JUDO VS JUJITSU, AND AIKIDO

   It’s commonly understood that Judo, Jujitsu, and Aikido are grappling systems that employ joint locks, throws, and take downs. But if you ask most martial artist’s what the difference is between the three arts you will get a simple answer like, “Judo is a sport, Aikido is soft style grappling, and Jujitsu is hard style grappling”. All that answer usually does is confuse the you more. It’s sort of like the common answer to the difference between karate and kung fu. “Karate is hard and kung fu is soft.” Again, your left with a question, what’s hard and what’s soft? Well, one could write volumes on the subject and then the debates would begin.

What’s the difference?

The Philosophical Differences

In looking at the differences between judo, jujitsu, and aikido one needs to understand the difference between a “Do” and a “Jutsu”. (Note: Jutsu is spelled jitsu at times, both are now commonly used.) These two terms are used in the Japanese language to define the philosophy behind the two types of arts. The use of these two terms is why we see style names such as Judo, Jujitsu, Aikido, Aiki-Jitsu, Karate Do, Karate Jitsu, Kendo, Kenjutsu, and so on.

“Jutsu” is a term used to link a fighting method with the martial disciplines of war, rather than with the sporting or aesthetic practices of modern Japan. The Samurai or warrior arts are referred to as “jutsu’s”.

“Do” or “Way”, describes a martial art that stresses philosophy with moral and spiritual connotations; the ultimate aim being enlightenment and personal development.

One could perhaps summarize and simplify the difference between the two by saying that “Jutsu” styles are concerned with defeating the opponent; while “Do” styles are concerned with defeating one’s self.

The Historical Differences

Both judo and aikido have their origin’s in the Japanese fighting system known as jujitsu. Although jujitsu has not had a neat, organized history like many of the more modern martial arts, it can be traced back 2500 years. Some historians claim that it has it’s origins in China, while others insist that it is a native Japanese art.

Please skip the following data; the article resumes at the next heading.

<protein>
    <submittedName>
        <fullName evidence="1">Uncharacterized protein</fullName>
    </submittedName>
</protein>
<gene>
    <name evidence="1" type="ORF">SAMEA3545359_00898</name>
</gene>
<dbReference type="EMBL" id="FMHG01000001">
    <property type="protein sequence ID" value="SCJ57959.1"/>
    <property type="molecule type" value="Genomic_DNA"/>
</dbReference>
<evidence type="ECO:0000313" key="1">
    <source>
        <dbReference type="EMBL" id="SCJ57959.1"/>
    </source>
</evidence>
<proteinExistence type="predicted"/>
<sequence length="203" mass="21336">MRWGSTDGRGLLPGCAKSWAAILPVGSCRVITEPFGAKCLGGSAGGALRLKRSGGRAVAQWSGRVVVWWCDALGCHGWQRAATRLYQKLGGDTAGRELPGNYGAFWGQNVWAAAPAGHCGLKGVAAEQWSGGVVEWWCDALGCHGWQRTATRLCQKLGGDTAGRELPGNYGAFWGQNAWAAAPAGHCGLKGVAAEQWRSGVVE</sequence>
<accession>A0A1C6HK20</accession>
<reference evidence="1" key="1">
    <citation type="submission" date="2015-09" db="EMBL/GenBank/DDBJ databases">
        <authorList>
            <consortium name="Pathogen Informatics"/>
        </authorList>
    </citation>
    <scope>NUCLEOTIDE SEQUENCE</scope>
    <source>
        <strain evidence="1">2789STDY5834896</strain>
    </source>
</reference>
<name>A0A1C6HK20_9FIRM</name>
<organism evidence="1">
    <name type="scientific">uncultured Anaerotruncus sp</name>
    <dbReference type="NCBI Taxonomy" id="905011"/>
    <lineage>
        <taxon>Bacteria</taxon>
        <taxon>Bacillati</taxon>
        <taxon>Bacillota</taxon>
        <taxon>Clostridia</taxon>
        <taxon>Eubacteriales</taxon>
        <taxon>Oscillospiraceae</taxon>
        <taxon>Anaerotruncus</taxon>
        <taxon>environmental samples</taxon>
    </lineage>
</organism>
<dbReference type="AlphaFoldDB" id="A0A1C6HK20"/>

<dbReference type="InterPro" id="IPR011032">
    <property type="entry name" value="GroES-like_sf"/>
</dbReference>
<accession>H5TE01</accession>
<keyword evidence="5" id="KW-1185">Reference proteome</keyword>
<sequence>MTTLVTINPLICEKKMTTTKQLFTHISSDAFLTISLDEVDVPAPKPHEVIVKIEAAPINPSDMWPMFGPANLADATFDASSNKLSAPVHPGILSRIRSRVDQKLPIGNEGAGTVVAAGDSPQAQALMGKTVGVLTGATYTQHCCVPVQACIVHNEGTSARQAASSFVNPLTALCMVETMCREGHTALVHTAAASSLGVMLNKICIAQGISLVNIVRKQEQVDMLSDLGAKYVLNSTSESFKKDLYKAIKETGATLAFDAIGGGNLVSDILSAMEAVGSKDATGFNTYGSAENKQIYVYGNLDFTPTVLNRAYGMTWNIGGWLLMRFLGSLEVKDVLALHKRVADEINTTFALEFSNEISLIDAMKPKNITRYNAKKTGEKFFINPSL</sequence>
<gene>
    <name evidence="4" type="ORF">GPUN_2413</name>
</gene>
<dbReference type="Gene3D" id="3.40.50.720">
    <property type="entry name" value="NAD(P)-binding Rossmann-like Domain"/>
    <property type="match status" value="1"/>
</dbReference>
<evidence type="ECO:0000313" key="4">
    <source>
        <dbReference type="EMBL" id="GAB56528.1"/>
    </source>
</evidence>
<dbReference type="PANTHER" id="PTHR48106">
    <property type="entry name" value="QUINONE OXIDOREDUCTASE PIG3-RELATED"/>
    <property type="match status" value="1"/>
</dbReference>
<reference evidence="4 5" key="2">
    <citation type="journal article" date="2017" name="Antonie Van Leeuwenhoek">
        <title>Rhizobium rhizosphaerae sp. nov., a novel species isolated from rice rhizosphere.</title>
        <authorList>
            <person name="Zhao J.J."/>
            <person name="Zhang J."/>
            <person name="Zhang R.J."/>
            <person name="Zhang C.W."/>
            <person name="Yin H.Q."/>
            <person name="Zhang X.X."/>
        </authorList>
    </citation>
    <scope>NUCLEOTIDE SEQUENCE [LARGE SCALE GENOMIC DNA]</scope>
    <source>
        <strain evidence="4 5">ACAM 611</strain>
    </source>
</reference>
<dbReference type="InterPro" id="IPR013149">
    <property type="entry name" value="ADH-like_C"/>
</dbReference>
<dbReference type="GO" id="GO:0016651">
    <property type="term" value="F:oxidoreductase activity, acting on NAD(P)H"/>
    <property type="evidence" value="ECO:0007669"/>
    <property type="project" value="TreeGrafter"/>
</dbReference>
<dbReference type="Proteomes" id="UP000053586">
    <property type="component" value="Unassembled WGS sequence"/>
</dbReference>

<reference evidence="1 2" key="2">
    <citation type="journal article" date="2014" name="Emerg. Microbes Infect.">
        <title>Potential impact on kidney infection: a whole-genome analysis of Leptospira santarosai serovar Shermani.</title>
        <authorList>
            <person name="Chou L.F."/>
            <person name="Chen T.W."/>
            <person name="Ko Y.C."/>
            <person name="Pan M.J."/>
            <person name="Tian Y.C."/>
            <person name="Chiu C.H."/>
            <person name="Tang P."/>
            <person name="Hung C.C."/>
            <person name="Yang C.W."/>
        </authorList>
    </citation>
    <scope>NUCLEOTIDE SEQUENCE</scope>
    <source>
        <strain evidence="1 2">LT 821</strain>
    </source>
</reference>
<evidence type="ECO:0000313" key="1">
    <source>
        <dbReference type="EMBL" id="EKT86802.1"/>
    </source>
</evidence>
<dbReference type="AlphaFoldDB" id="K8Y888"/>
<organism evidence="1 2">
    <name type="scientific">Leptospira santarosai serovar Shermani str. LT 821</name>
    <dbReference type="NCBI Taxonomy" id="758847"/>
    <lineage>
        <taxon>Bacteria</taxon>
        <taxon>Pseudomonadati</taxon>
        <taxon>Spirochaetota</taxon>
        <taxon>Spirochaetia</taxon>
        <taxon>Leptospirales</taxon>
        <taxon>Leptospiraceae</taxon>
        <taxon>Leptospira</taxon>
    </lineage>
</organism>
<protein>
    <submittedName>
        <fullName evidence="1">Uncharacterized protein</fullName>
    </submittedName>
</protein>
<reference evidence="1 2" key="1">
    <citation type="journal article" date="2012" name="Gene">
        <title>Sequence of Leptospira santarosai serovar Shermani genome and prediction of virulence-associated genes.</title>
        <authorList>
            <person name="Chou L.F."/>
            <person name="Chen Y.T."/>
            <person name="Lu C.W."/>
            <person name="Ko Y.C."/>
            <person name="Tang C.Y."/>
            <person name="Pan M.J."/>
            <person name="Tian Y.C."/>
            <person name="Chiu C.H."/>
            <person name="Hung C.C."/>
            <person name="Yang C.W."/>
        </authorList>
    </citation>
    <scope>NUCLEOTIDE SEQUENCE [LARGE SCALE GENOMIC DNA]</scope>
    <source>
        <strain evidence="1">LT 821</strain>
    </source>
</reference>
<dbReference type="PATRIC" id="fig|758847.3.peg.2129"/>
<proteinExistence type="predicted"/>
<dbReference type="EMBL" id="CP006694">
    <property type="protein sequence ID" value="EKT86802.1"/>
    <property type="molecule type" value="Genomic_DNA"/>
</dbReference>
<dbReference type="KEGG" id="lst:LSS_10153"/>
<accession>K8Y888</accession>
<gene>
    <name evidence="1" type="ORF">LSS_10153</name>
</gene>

One of the earliest sources of jujitsu were the teachings of Prince Teijun (also known as Sadagami). Sadagami formed the “Daito Ryu Aiki-Jutsu” school in 880 A.D.. This school was based on the secret teachings of “Shukendo” (shu means search, ken means power, do means way). Although jujitsu means “The Gentle Art”, it was a warriors art, practiced by the Samurai of Japan.

Over the centuries hundreds of jujitsu styles evolved. Because of the devastating nature of jujitsu techniques, it was not at all suited to sport competition.

With the closing of the Tokugawa era in the 1800s, the quality of some of the jujitsu schools started to decline. In 1882, in response to this decline, Jigoro Kano developed the system now known as “judo”. His purpose was to increase the popularity of the martial arts, and to provide a safe sport using selected techniques taken from the warrior’s art of jujitsu. Kano choose to call his school judo instead of jujitsu because he wanted his style to be more of a way (do), than a war art (jutsu). He observed that many of the jujitsu schools had become undisciplined and that their students were thought of as nothing more than ruffians. He also saw that many schools were teaching techniques that were dangerous and caused their students to be unduly injured. He felt that he needed to separate his school from the numerous schools that had acquired unethical reputations. Eventually most of the existing jujitsu schools joined Kano’s Kodokan (school of judo). The remaining jujitsu schools either faded away or worked diligently to improve their teachings and strengthen their style.

Aikido was officially founded in Tokyo, Japan, in 1942 by Morihei Ueshiba. In his early years, Ueshiba had studied many martial art forms. He eventually concentrated on the Yagyu Shinkage Ryu (kenjutsu), the Hozoin Spear Style (sojutsu), and the Tenji Shinyo Ryu (jujitsu). After being discharged from the Army in 1904, he traveled to Hokkaido (Japan). It was there that he witnessed the practice of Daito Ryu Aiki-Jutsu. The classes he observed were taught by Sogaku Tekeda. Ueshiba was very impressed with the power of aiki-Jutsu and sought out Tekeda for instruction. After being accepted, he trained long and hard eventually earning a license to teach the system. After teaching aiki-jutsu, kenjutsu, and sojutsu for ten years he met the man who would change his life forever. This man was a Shinto Monk named Oni Subaro Deguichi. Deguichi headed the Omotokyo sect of Shintoism.

Having been raised in an environment of strict discipline and religious training, Ueshiba was drawn to Deguichi’s teachings. He soon became one of Deguichi’s strongest disciples.

Throughout his life Ueshiba had sought to somehow unite his spiritual beliefs with his martial training. The combination of his budo prowess, his insight, and his deep spirituality led him to the revelation that “The source of Budo is God’s Love, the spirit of loving protection for all beings. True cartier jewelry prices

Budo is to accept the spirit of the universe, to keep the peace of the world, and to correctly produce, protect, and cultivate all beings in nature”. Ueshiba realized that the truly critical struggle in man was not physical combat, but rather one’s internal confrontation with the forces that lead a person out of harmony with the spirit of the universe. Thus was born Aikido, the Way of Harmony.

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